Having a suit of steel armor in 1100 AD would be like driving a car made of hammered gold today.

Armor from 1000-1300 AD was primarily iron mail, with reinforced areas of wrought iron, cuir boulli, and, very occasionally, steel. (The full field harnesses we saw in pseudo-historical-fantasy atrocities like John Boorman’s Excalibur didn’t come about until a couple of hundred years after the gran espée de guerre had outlived its usefulness, at which point the massive Type XX greatsword was giving their wearers a run for their money.)

Sword edges around this time period were made of steel, typically welded onto iron spines. Steel is harder than iron, but iron has flexibility and impact resistance, called ductility, that steel lacks. The flexibility of an iron spine meant that your sword wasn’t as likely snap in half while you were beating someone up with it.

In order to make a flexible blade that still had sharp edges, the Europeans – and the Romans before them – welded steel edges onto iron spines. There were other ways to come up with a workable result, but welding was the most convenient and cost-effective solution, and it must have worked because it’s how people made swords and tools for over a thousand years.

Image 6A broken-back saxe blade by Jeroen Zuiderwijk, moderator at Note the weld line along the edge where the steel is folded into the iron. Historically-accurate swords would have a line like this along each cutting edge.

A carbon steel edge will bite into iron the way a diamond will bite into glass. The gran espée de guerre coupled this differential in hardness with a peculiar type of edge geometry: a stout edge with a bevel that made it functionally less like a kitchen knife and more like a splitting maul. This was not a particularly sharp edge by any definition that you’d recognize today. It would not shave you, nor part a dropped silk scarf like a katana, nor do any of the other magically-sharp stuff that a hero’s sword always seems to do in fantasy novels. In point of fact, you’d have to punch the edge of the sword to cut yourself on it.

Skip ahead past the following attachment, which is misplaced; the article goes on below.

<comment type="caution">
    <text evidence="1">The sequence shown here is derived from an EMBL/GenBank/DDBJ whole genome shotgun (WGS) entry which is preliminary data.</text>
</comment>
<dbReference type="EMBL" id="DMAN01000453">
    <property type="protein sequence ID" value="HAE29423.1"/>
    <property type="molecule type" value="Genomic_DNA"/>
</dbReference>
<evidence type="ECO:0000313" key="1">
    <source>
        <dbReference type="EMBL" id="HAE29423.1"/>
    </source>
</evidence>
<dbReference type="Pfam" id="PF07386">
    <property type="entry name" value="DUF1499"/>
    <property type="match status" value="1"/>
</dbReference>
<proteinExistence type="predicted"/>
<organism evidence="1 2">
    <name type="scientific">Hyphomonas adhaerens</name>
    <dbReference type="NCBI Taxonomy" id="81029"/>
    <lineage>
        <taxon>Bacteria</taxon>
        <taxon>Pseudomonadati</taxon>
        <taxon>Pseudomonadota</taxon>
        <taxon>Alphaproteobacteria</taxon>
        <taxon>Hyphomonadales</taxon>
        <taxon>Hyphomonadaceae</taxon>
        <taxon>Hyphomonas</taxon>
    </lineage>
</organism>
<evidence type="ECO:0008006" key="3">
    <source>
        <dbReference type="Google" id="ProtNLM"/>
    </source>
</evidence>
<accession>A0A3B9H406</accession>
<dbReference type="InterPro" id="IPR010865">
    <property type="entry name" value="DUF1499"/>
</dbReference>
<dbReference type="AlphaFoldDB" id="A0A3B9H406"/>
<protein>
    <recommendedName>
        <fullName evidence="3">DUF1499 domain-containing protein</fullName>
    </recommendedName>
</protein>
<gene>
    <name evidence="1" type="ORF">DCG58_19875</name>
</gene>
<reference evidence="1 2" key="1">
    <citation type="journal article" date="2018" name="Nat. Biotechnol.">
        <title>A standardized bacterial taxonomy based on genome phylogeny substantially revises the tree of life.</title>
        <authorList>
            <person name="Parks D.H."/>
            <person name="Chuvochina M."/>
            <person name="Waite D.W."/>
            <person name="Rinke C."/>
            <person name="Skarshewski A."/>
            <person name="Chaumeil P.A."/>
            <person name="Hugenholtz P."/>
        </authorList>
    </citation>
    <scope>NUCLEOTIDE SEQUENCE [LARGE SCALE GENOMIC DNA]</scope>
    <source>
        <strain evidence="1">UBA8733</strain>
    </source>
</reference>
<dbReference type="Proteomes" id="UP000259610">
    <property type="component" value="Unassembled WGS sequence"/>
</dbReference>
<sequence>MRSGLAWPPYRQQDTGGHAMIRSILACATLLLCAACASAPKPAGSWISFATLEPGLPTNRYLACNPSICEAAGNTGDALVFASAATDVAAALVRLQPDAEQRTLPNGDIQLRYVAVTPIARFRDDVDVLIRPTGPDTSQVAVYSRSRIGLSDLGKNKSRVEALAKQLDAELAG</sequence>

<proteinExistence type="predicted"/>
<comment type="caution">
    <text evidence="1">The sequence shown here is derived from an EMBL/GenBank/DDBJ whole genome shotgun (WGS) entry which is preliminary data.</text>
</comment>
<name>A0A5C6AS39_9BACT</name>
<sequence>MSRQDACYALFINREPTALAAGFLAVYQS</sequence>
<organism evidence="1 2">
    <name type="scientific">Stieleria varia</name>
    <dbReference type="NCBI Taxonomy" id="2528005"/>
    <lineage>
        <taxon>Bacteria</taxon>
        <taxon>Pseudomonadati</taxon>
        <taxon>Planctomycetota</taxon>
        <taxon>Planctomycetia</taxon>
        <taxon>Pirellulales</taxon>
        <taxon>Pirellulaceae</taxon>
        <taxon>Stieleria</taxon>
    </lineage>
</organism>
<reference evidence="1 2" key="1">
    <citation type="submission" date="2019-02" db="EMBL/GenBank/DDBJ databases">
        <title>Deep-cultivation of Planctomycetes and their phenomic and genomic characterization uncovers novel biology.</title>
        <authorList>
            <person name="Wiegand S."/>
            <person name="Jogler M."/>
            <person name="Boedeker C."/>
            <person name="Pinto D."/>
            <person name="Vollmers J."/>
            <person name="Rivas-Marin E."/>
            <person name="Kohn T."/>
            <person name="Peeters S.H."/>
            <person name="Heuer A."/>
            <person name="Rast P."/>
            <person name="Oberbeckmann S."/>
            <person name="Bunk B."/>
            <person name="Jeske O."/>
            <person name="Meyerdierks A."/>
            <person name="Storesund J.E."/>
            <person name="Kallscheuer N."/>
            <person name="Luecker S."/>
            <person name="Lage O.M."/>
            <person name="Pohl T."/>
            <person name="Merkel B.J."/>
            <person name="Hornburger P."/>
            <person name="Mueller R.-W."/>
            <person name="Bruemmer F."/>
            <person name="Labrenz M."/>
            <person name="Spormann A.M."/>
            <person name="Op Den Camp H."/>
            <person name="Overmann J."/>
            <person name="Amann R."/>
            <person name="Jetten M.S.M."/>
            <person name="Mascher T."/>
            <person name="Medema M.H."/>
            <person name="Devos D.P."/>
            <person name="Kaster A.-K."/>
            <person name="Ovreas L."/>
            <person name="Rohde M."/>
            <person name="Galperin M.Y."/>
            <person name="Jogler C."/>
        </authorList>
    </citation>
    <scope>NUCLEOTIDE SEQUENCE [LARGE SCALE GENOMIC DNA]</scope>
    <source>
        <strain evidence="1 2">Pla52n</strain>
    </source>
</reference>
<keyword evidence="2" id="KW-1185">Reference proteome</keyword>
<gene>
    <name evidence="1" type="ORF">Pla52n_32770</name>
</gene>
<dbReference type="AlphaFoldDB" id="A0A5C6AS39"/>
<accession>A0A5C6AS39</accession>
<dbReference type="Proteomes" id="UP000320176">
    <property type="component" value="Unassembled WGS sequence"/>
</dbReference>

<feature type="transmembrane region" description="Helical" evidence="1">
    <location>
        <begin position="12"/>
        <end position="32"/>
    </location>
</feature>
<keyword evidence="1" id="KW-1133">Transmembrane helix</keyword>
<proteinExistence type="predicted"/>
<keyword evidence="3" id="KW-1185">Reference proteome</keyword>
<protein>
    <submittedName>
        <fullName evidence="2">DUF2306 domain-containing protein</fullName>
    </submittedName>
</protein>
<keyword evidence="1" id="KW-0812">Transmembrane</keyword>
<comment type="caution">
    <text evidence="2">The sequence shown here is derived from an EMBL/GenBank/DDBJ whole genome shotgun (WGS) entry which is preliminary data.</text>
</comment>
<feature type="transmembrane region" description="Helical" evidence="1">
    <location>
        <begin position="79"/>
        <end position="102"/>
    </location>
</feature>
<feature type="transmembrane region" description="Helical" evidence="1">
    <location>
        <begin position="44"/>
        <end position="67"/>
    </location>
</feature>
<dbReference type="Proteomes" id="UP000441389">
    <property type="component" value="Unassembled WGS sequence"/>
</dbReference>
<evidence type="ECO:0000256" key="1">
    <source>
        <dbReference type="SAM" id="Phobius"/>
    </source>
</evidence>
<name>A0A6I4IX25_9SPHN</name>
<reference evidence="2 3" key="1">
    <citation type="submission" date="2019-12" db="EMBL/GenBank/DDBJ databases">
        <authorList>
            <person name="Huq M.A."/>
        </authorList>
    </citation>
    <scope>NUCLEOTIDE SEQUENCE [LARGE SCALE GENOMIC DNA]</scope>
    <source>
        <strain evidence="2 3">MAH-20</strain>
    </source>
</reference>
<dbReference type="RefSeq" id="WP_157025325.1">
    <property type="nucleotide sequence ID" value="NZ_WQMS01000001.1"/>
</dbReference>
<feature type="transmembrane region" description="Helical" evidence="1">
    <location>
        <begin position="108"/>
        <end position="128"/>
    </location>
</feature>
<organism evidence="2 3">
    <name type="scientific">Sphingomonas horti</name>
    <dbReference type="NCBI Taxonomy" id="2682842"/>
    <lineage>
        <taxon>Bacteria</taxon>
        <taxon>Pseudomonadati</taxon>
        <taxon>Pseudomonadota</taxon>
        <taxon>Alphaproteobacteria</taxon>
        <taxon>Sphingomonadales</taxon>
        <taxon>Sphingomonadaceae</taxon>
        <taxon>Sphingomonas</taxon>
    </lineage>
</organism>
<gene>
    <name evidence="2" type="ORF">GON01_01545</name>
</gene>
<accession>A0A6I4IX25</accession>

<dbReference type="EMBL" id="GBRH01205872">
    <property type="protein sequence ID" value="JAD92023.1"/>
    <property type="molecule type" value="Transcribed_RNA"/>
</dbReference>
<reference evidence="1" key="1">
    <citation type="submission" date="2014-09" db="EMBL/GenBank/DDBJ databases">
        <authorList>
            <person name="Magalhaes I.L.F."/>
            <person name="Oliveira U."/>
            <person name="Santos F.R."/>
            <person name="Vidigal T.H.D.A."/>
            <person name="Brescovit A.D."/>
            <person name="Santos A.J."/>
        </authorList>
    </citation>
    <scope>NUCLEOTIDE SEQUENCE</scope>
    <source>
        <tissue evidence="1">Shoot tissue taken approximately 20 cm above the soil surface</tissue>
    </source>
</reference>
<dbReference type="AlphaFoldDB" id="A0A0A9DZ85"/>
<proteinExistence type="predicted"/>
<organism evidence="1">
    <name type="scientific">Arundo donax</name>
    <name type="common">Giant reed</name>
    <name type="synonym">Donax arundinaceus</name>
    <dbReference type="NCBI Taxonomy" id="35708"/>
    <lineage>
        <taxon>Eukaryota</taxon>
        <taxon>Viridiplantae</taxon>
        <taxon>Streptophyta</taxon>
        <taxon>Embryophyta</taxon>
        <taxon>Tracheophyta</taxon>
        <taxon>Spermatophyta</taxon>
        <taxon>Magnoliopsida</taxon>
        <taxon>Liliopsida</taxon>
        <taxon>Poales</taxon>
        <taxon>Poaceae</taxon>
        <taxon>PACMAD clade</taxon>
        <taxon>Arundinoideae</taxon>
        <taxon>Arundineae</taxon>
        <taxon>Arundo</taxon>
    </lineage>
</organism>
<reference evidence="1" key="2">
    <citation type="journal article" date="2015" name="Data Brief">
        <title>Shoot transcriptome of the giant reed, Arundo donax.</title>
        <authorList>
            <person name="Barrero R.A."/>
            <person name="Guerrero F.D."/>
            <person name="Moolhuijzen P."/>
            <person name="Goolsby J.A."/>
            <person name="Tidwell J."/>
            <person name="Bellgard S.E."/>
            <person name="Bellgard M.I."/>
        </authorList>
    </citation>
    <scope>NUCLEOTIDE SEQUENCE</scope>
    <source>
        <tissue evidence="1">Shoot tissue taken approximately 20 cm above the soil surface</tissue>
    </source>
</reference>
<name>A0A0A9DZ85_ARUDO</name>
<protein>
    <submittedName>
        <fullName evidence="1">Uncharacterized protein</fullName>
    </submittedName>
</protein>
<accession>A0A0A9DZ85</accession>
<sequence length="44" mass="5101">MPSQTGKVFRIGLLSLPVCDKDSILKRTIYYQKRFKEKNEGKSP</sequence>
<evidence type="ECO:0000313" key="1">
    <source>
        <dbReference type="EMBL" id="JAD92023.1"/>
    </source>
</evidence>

No, seriously.

The reason you don’t use a “sharp” sword against armor is that sharpness, in simplest terms, is reduced drag. Reduced drag results from a combination of edge bevel and sectional density. In order to make an edge razor-sharp, you have to file down the edge until it is quite thin. This makes for a long bevel with a very shallow slope (authentic swords didn’t have secondary bevels the way modern kitchen knives do). This is the edge you find on a straight razor, and it is ridiculously delicate. Straight razors are honed with a leather strop, literally aligning the molecules.

If you slam an edge that delicate against plate iron, you will make a useless spot on the blade. (If you drop a straight razor onto a marble countertop, you can destroy it.)  This is why I sigh inwardly every time I read fantasy works where the hero has a super-sharp battlesword and he’s cleaving badguys in twain, armor and all, as if it’s a lightsaber. He’d hack through about two and a half mooks before his sword became a metal cricket bat.

However, a gran espée de guerre,  with its beefy edge and trick bevel on five or six feet of moment arm – arm’s length, plus blade – would sink its teeth into iron. It may not compromise the armor – it may not even draw blood – but that didn’t matter.

Stick with me on this.

The primary function of armor is not to stop a weapon, but to redirect it. Armor does this by either absorbing a weapon’s energy, or by glancing the weapon off a curved surface such as a cop, a plate, or a helmet.

Driven against an iron or cuir boulli surface, the beveled edge of a gran espée de guerre bites and transfers the full force of the blow instead of skipping off. A gran espée de guerre might not penetrate an iron helmet, but it would make a dent you could rest a cantaloupe in. That’s the kind of injury that sidelines a guy for days, if it doesn’t leave him drooling and twitching for the rest of his life.

Against a hauberk or byrnie, the gran espée de guerre transmits far more kinetic energy than other weapons of the time. The trick bevel not only damages the mail but carries the impact to the padding beneath. It hits like a crowbar, breaking bones under repeated blows before all but the finest mail falls away in tatters.

This has a lot to do with blade harmonics and center of effort, as well. If you look at the Type XIIIa . . .

Image 1Mmmm. Just look at it. It doesn’t mind. Go on and look.

. . . the ideal point of impact, where the main focus of the mass comes together, is just past the end of the fuller. The fuller serves to lighten the sword. Yet the tip of a Type XIIIa is built heavy. The weight is carried forward for the same reason that Abrams tanks fire rods and not big bullets: for maximum penetration, you want to stack mass behind the impact. The Type XIIIa is amazing for its concentration of effort. It is an engineering miracle, considering the time period.

A full-speed blow from a gran espée de guerre wouldn’t kill you in sturdy armor, but you’d be done for the day. A hit to the chest or back – or even a heavy blow driving the edge of your shield against your helmet – would leave you out of breath and seeing pink-and-purple Rorschach tests everywhere for a few minutes, and you would probably have to be carried off the field.

That’s what the gran espée de guerre brought to the fight: BAM. “You’re done.” BAM. “You, too.” BAM. “I can do this all day.”

Up until now, we’ve discussed using the gran espée de guerre on foot. Brandished from horseback, it was a slate-wiper.

If you were a professional soldier – a knight or well-paid mercenary, as opposed to a conscripted mook with a spear and a linen jack – you brought home big bucks swinging this monster on the field, sending badguys home one after the other to get their armor fixed.